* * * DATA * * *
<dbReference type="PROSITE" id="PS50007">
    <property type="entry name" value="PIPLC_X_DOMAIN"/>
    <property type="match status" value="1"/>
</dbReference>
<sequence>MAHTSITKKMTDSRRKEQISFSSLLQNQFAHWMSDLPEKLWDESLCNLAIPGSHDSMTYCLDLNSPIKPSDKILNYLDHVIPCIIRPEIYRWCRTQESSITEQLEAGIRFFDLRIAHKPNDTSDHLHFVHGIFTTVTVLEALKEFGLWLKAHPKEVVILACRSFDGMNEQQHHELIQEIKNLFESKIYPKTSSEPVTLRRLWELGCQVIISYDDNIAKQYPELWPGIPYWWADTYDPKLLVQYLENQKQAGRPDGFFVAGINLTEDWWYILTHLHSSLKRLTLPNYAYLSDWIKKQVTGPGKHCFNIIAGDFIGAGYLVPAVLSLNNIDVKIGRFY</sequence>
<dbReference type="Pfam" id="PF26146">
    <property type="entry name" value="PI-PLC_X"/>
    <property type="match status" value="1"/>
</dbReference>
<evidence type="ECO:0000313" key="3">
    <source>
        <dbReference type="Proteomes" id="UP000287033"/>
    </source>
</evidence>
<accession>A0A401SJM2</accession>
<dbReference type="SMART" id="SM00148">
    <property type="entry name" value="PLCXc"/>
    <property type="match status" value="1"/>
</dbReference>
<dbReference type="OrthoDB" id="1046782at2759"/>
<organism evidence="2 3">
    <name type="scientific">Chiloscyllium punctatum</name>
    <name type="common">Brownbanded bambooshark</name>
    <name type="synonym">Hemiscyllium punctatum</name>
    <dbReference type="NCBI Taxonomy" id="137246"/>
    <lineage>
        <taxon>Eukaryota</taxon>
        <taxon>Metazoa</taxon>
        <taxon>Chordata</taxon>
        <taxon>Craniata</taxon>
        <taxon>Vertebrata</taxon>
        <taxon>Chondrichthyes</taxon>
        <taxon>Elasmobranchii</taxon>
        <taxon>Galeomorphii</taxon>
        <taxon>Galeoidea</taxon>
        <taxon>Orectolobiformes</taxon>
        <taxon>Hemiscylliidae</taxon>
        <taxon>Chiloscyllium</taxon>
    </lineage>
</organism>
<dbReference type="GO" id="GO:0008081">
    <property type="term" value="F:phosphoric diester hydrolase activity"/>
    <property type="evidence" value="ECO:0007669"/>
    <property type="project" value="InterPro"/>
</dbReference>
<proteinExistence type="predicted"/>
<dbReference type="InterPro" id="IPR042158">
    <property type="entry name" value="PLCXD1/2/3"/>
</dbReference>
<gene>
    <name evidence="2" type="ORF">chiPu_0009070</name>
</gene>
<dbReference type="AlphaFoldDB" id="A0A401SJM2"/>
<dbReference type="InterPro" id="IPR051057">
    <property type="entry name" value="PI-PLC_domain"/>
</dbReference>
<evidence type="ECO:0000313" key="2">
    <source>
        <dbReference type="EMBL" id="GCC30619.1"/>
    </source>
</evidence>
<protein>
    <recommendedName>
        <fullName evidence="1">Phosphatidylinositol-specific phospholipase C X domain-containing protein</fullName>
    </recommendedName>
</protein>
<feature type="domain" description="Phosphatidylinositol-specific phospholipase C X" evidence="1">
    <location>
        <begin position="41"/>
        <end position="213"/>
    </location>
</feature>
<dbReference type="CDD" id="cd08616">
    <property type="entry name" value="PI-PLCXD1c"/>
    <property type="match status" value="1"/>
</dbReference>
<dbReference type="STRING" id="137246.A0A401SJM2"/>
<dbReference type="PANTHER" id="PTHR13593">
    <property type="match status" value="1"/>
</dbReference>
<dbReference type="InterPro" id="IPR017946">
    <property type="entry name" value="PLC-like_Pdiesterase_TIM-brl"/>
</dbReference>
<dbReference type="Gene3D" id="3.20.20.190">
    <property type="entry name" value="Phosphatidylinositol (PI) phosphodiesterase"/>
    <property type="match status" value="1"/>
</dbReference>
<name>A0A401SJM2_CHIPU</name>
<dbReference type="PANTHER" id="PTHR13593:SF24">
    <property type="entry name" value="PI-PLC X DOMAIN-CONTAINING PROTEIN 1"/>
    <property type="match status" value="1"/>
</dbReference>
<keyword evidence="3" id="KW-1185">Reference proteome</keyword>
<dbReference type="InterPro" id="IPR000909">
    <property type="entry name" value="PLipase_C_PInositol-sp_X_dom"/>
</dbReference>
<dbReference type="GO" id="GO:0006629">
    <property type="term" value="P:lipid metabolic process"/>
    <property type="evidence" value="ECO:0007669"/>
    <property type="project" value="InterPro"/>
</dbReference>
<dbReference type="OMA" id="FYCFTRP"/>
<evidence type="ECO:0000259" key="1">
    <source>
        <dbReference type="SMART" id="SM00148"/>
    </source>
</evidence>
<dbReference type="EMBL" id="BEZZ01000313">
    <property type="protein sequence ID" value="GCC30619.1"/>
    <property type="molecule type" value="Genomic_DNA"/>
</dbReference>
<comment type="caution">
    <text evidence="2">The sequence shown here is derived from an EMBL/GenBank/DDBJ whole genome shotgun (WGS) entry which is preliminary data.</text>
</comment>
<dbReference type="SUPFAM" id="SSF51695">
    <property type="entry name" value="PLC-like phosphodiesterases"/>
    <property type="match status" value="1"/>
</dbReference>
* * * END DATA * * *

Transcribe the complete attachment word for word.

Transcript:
<dbReference type="PROSITE" id="PS50007">
    <property type="entry name" value="PIPLC_X_DOMAIN"/>
    <property type="match status" value="1"/>
</dbReference>
<sequence>MAHTSITKKMTDSRRKEQISFSSLLQNQFAHWMSDLPEKLWDESLCNLAIPGSHDSMTYCLDLNSPIKPSDKILNYLDHVIPCIIRPEIYRWCRTQESSITEQLEAGIRFFDLRIAHKPNDTSDHLHFVHGIFTTVTVLEALKEFGLWLKAHPKEVVILACRSFDGMNEQQHHELIQEIKNLFESKIYPKTSSEPVTLRRLWELGCQVIISYDDNIAKQYPELWPGIPYWWADTYDPKLLVQYLENQKQAGRPDGFFVAGINLTEDWWYILTHLHSSLKRLTLPNYAYLSDWIKKQVTGPGKHCFNIIAGDFIGAGYLVPAVLSLNNIDVKIGRFY</sequence>
<dbReference type="Pfam" id="PF26146">
    <property type="entry name" value="PI-PLC_X"/>
    <property type="match status" value="1"/>
</dbReference>
<evidence type="ECO:0000313" key="3">
    <source>
        <dbReference type="Proteomes" id="UP000287033"/>
    </source>
</evidence>
<accession>A0A401SJM2</accession>
<dbReference type="SMART" id="SM00148">
    <property type="entry name" value="PLCXc"/>
    <property type="match status" value="1"/>
</dbReference>
<dbReference type="OrthoDB" id="1046782at2759"/>
<organism evidence="2 3">
    <name type="scientific">Chiloscyllium punctatum</name>
    <name type="common">Brownbanded bambooshark</name>
    <name type="synonym">Hemiscyllium punctatum</name>
    <dbReference type="NCBI Taxonomy" id="137246"/>
    <lineage>
        <taxon>Eukaryota</taxon>
        <taxon>Metazoa</taxon>
        <taxon>Chordata</taxon>
        <taxon>Craniata</taxon>
        <taxon>Vertebrata</taxon>
        <taxon>Chondrichthyes</taxon>
        <taxon>Elasmobranchii</taxon>
        <taxon>Galeomorphii</taxon>
        <taxon>Galeoidea</taxon>
        <taxon>Orectolobiformes</taxon>
        <taxon>Hemiscylliidae</taxon>
        <taxon>Chiloscyllium</taxon>
    </lineage>
</organism>
<dbReference type="GO" id="GO:0008081">
    <property type="term" value="F:phosphoric diester hydrolase activity"/>
    <property type="evidence" value="ECO:0007669"/>
    <property type="project" value="InterPro"/>
</dbReference>
<proteinExistence type="predicted"/>
<dbReference type="InterPro" id="IPR042158">
    <property type="entry name" value="PLCXD1/2/3"/>
</dbReference>
<gene>
    <name evidence="2" type="ORF">chiPu_0009070</name>
</gene>
<dbReference type="AlphaFoldDB" id="A0A401SJM2"/>
<dbReference type="InterPro" id="IPR051057">
    <property type="entry name" value="PI-PLC_domain"/>
</dbReference>
<evidence type="ECO:0000313" key="2">
    <source>
        <dbReference type="EMBL" id="GCC30619.1"/>
    </source>
</evidence>
<protein>
    <recommendedName>
        <fullName evidence="1">Phosphatidylinositol-specific phospholipase C X domain-containing protein</fullName>
    </recommendedName>
</protein>
<feature type="domain" description="Phosphatidylinositol-specific phospholipase C X" evidence="1">
    <location>
        <begin position="41"/>
        <end position="213"/>
    </location>
</feature>
<dbReference type="CDD" id="cd08616">
    <property type="entry name" value="PI-PLCXD1c"/>
    <property type="match status" value="1"/>
</dbReference>
<dbReference type="STRING" id="137246.A0A401SJM2"/>
<dbReference type="PANTHER" id="PTHR13593">
    <property type="match status" value="1"/>
</dbReference>
<dbReference type="InterPro" id="IPR017946">
    <property type="entry name" value="PLC-like_Pdiesterase_TIM-brl"/>
</dbReference>
<dbReference type="Gene3D" id="3.20.20.190">
    <property type="entry name" value="Phosphatidylinositol (PI) phosphodiesterase"/>
    <property type="match status" value="1"/>
</dbReference>
<name>A0A401SJM2_CHIPU</name>
<dbReference type="PANTHER" id="PTHR13593:SF24">
    <property type="entry name" value="PI-PLC X DOMAIN-CONTAINING PROTEIN 1"/>
    <property type="match status" value="1"/>
</dbReference>
<keyword evidence="3" id="KW-1185">Reference proteome</keyword>
<dbReference type="InterPro" id="IPR000909">
    <property type="entry name" value="PLipase_C_PInositol-sp_X_dom"/>
</dbReference>
<dbReference type="GO" id="GO:0006629">
    <property type="term" value="P:lipid metabolic process"/>
    <property type="evidence" value="ECO:0007669"/>
    <property type="project" value="InterPro"/>
</dbReference>
<dbReference type="OMA" id="FYCFTRP"/>
<evidence type="ECO:0000259" key="1">
    <source>
        <dbReference type="SMART" id="SM00148"/>
    </source>
</evidence>
<dbReference type="EMBL" id="BEZZ01000313">
    <property type="protein sequence ID" value="GCC30619.1"/>
    <property type="molecule type" value="Genomic_DNA"/>
</dbReference>
<comment type="caution">
    <text evidence="2">The sequence shown here is derived from an EMBL/GenBank/DDBJ whole genome shotgun (WGS) entry which is preliminary data.</text>
</comment>
<dbReference type="SUPFAM" id="SSF51695">
    <property type="entry name" value="PLC-like phosphodiesterases"/>
    <property type="match status" value="1"/>
</dbReference>